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Allergy Immunotherapy

WHAT IS IMMUNOTHERAPY? WHAT ARE ALLERGY SHOTS? HOW DOES IMMUNOTHERAPY WORK?

You may be trying to find answers to these questions, and you have come to the right place!

Allergy immunotherapy is a treatment in which a patient is injected with small amounts of an allergen on a regular basis.  The doses are slowly increased over time, causing the patient’s immune system to become less and less sensitive to the allergen.  This type of therapy is also called “allergy shots.”

 

When people have allergies, their blood contains high levels of Immunoglobulin E (abbreviated IgE), an allergic antibody.  IgE is activated by an allergen (ragweed, cat, dust mites, etc), and then binds itself to “mast” cells that will then release histamine.  Histamine is the chemical directly responsible for your allergy symptoms – sneezing, swelling, allergy cough, congestion, etc.

HOW LONG DOES IMMUNOTHERAPY TAKE?

Immunotherapy is a long-term commitment of up to five years (or more) of treatment.  The results are slow and gradual, but some patients do notice an improvement in allergy symptoms within six months of starting this allergy treatment.

After two years of immunotherapy, your NY allergist can assess how successful the treatment has been.  If you have been able to reach high doses of allergen, you should have noticed an improvement in your allergy symptoms by this point.

After four or five years, most patients can discontinue treatment and will experience reduced allergy symptoms (or no symptoms at all) for a significant period of time.  However, it is likely that symptoms will slowly return over the next several years.  If or when you start to experience significant allergy symptoms again, you may consider continuing immunotherapy treatment.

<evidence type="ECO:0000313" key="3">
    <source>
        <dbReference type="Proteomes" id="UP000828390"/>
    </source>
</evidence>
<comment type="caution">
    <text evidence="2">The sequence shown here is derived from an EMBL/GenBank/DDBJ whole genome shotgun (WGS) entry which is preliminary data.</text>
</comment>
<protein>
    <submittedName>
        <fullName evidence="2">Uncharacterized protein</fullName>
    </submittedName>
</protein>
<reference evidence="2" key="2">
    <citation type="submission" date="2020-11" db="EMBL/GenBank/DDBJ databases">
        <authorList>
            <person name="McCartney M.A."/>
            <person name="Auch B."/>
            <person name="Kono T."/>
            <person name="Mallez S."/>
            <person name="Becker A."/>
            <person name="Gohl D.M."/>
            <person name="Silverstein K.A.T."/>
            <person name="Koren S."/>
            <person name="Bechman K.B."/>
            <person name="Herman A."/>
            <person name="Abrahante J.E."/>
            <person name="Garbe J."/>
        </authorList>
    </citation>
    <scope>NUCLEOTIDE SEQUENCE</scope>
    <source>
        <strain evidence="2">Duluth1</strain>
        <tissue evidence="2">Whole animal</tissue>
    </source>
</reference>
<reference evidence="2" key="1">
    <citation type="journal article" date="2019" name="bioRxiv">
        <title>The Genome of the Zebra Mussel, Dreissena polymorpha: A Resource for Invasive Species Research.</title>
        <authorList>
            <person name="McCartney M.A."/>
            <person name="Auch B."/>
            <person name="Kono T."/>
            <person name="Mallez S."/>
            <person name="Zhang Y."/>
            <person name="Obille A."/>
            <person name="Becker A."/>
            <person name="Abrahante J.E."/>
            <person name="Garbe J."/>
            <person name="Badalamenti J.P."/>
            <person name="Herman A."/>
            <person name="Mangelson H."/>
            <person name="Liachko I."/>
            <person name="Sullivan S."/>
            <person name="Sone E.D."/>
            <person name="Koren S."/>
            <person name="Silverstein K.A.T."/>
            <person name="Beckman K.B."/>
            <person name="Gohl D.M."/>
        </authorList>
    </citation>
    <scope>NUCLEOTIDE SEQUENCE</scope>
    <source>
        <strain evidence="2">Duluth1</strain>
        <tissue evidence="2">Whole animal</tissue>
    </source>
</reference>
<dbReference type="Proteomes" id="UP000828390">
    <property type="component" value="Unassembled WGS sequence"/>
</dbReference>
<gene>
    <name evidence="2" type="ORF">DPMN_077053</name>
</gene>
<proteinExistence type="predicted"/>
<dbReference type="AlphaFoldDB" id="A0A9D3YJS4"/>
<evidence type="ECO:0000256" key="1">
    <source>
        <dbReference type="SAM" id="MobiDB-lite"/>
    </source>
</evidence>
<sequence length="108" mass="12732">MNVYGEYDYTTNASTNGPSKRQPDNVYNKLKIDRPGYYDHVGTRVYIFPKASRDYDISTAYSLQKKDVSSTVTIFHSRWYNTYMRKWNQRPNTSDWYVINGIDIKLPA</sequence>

WHO SHOULD CONSIDER IMMUNOTHERAPY?

Immunotherapy is recommended for patients with significant allergy symptoms that last at least six weeks out of each year.  It is also considered for patients with asthma, frequent sinusitis, or allergies to insect stings.  Because of the time required and the risk associated with immunotherapy, it is not recommended for patients with mild allergies.  It is also not approved in the US for people who have food allergies.

REACTIONS TO IMMUNOTHERAPY

During your course of treatment with allergy shots, you may experience adverse reactions.  These reactions fall into two classes:

Local reactions are those that occur at the injection site (usually the backs of the arms). You may experience redness, swelling, itching, or an irritating lump. An antihistamine (like Benadryl) and/or an ice pack can be useful in reducing any swelling or discomfort.  This type of reaction can occur during the recommended 30-minute waiting period at the allergy doctor’s office, or sometime over the next 24 hours. It is helpful if a patient can describe the location and size of any local reactions, so that the allergist can properly adjust your next dose.  Depending on the severity of the reaction, your NYC specialist may hold your dose the same or reduce your dose.

Systemic reactions (also called anaphylactic reactions) are much more troublesome than local reactions because they can be life-threatening.  A systemic reaction usually begins with itchiness or a tingling/tickle in the throat.  It can evolve to include difficulty breathing, hives, chest tightness, dizziness, swelling of the lips or throat, or a general sense of warmth in the body.  This type of reaction usually occurs right after the injection (within ten minutes) but can be slightly delayed (up to an hour).   If you may be experiencing a systemic reaction, you should return immediately to your NY allergist’s office or go straight to the emergency room.

DRUGS TO AVOID IF YOU ARE ON IMMUNOTHERAPY